Agencies

[Federal Register Volume 79, Number 27 (Monday, February 10, 2014)]
[Rules and Regulations]
[Pages 7582-7584]
From the Federal Register Online via the Government Printing Office [www.gpo.gov]
[FR Doc No: 2014-02674]


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DEPARTMENT OF STATE

22 CFR Part 41

[Public Notice 8627]
RIN 1400-AD29


Visas: Documentation of Nonimmigrants Under the Immigration and 
Nationality Act, as Amended; TN Visas From NAFTA Countries

AGENCY: State Department.

ACTION: Final rule.

-----------------------------------------------------------------------

SUMMARY: The Department of State amends its regulation pertaining to 
The North American Free Trade Agreement (NAFTA), by removing the 
petition requirement for citizens of Mexico applying for nonimmigrant 
visa classification as NAFTA professionals. The rule reflects changes 
to documentary requirements authorized under the Immigration and 
Nationality Act, in implementation of NAFTA.

[[Page 7583]]


DATES: This rule is effective February 10, 2014.

FOR FURTHER INFORMATION CONTACT: Paul-Anthony L. Magadia, U.S. 
Department of State, Office of Legislation and Regulations, CA/VO/L/R, 
600 19th Street NW., SA-17, Room 12-526B, Washington, DC 20522, 202-
485-7641 or magadiapl@state.gov

SUPPLEMENTARY INFORMATION: The United States, Canada, and Mexico 
entered into The North American Free Trade Agreement, (NAFTA) (Section 
D of Annex 1603) in 1994, following enactment of the NAFTA 
Implementation Act (19 U.S.C. 21). NAFTA includes provisions for the 
entry of certain citizens of each respective signatory country into the 
country of either of the two others as ``professionals.'' To gain entry 
as ``professionals,'' such citizens must meet the qualification 
criteria for a profession listed in Appendix 1603.D.1, and be seeking 
temporary entry to engage in a business activity pursuant to that 
profession.
    Section 214(e)(2) of the Immigration and Nationality Act (INA) 
provides for a citizen of Canada or Mexico, and the spouse and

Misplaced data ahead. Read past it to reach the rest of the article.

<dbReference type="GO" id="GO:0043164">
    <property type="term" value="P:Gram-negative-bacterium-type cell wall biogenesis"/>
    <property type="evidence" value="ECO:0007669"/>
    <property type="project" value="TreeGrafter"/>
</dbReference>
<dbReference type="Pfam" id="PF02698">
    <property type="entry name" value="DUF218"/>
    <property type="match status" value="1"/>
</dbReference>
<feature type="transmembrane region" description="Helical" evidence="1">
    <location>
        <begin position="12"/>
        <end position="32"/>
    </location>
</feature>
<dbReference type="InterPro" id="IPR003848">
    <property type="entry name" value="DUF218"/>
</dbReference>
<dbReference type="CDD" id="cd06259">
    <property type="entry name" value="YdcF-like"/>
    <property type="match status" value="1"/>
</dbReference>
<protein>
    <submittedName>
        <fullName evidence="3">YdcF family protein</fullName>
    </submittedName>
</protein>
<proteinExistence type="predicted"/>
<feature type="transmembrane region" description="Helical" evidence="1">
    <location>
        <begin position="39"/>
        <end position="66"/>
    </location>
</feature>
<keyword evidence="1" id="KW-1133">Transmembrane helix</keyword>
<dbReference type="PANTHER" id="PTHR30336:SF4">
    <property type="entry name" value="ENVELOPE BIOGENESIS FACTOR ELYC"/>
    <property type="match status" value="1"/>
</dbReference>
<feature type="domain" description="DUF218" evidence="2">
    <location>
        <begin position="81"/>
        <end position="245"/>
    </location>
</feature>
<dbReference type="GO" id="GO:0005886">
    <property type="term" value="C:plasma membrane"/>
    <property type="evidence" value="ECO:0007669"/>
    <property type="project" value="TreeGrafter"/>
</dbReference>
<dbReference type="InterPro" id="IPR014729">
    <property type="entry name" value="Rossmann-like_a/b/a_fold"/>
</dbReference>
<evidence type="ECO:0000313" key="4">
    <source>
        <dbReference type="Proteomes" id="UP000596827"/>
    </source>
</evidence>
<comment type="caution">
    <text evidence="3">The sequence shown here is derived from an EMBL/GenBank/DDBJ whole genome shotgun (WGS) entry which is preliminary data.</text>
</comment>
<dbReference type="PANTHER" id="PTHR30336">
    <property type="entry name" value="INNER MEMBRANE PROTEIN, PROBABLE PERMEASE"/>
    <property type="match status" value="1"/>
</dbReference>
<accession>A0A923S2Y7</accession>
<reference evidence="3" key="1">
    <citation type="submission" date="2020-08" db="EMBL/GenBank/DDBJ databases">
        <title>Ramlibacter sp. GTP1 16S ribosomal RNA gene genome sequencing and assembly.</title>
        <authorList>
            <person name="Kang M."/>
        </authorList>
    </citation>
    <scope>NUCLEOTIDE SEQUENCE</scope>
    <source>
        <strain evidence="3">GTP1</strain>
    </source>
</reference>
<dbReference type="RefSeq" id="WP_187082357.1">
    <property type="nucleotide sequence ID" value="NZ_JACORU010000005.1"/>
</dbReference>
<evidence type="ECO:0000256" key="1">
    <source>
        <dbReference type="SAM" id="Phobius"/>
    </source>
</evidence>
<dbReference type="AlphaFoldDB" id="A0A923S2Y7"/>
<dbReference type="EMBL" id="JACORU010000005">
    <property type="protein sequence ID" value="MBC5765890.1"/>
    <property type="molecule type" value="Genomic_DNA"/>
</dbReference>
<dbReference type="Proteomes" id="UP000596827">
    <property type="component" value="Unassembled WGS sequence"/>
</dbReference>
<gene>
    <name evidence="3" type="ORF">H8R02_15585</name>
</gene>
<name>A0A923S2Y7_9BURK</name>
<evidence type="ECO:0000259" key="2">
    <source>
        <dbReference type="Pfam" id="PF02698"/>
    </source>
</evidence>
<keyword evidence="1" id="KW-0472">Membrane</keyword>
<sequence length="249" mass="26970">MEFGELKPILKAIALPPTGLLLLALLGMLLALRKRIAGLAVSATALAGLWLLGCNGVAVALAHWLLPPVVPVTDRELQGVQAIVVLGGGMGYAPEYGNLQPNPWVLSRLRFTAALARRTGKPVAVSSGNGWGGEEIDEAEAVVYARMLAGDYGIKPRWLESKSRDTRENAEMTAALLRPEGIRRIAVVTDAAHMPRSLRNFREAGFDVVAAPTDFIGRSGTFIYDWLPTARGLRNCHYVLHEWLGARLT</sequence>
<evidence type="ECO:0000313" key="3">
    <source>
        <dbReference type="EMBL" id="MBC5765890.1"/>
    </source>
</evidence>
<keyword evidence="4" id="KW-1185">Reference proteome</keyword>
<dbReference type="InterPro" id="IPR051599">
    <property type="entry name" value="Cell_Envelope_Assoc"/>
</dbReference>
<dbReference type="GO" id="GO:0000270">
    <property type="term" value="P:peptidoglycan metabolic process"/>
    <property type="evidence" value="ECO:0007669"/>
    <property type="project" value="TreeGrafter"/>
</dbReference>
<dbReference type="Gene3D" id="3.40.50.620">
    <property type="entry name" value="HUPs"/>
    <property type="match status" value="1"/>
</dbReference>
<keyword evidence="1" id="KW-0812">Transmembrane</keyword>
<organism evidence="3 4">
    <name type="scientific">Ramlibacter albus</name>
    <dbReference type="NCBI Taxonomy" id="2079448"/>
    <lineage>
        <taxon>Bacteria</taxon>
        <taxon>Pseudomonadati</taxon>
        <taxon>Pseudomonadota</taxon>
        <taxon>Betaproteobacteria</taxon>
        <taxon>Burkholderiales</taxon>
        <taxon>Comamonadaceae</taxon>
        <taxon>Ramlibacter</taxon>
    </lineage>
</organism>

children, if accompanying or following to join, to be treated as if 
seeking classification, or classifiable, as a nonimmigrant under INA 
section 101(a)(15). Section 214(e)(3) of the INA incorporates 
commitments made in NAFTA Appendix 1603.D.4, directing the Attorney 
General to establish an annual numerical limit for citizens of Mexico 
seeking temporary entry to engage in such business activity in the 
United States. INA section 214(e)(4) establishes conditions to be 
satisfied before the Secretary of Homeland Security, as successor to 
the Attorney General, may eliminate the numerical limit. At midnight, 
on December 31, 2003, the Secretary exercised this authority, and, as 
of January 1, 2004, eliminated the limitation of 5,500 and the 
requirement for a petition, which was needed solely for purposes of 
enforcing the limitation. This change to 22 CFR part 41 will provide 
consistency in the regulations of both departments governing temporary 
entry of NAFTA professionals.
    A citizen of Mexico wishing to come to the United States in TN 
classification no longer needs an approved petition to meet the 
qualification requirements, but may apply directly to the embassy or 
consulate abroad for a visa. The consular officer will adjudicate 
eligibility for TN classification and, upon approval and issuance of a 
visa, the applicant may apply to the Department of Homeland Security 
for admission to the United States under TN status.

Regulatory Findings

Administrative Procedure Act

    The Department of State is of the opinion that a rulemaking that 
implements treaty provisions (in this case, NAFTA) is a foreign affairs 
function of the United States Government and is exempt from sections 
553 (rulemaking) and 554 (adjudications) of the Administrative 
Procedure Act. Since this rule is exempt from 5 U.S.C. 553, the 
provisions of section 553(d) do not apply to this rulemaking.
    In addition, this rulemaking conforms the Department of State rule 
to the corresponding rule administered by the Department of Homeland 
Security, 8 CFR 214.6(e). This eliminates ambiguity; therefore, a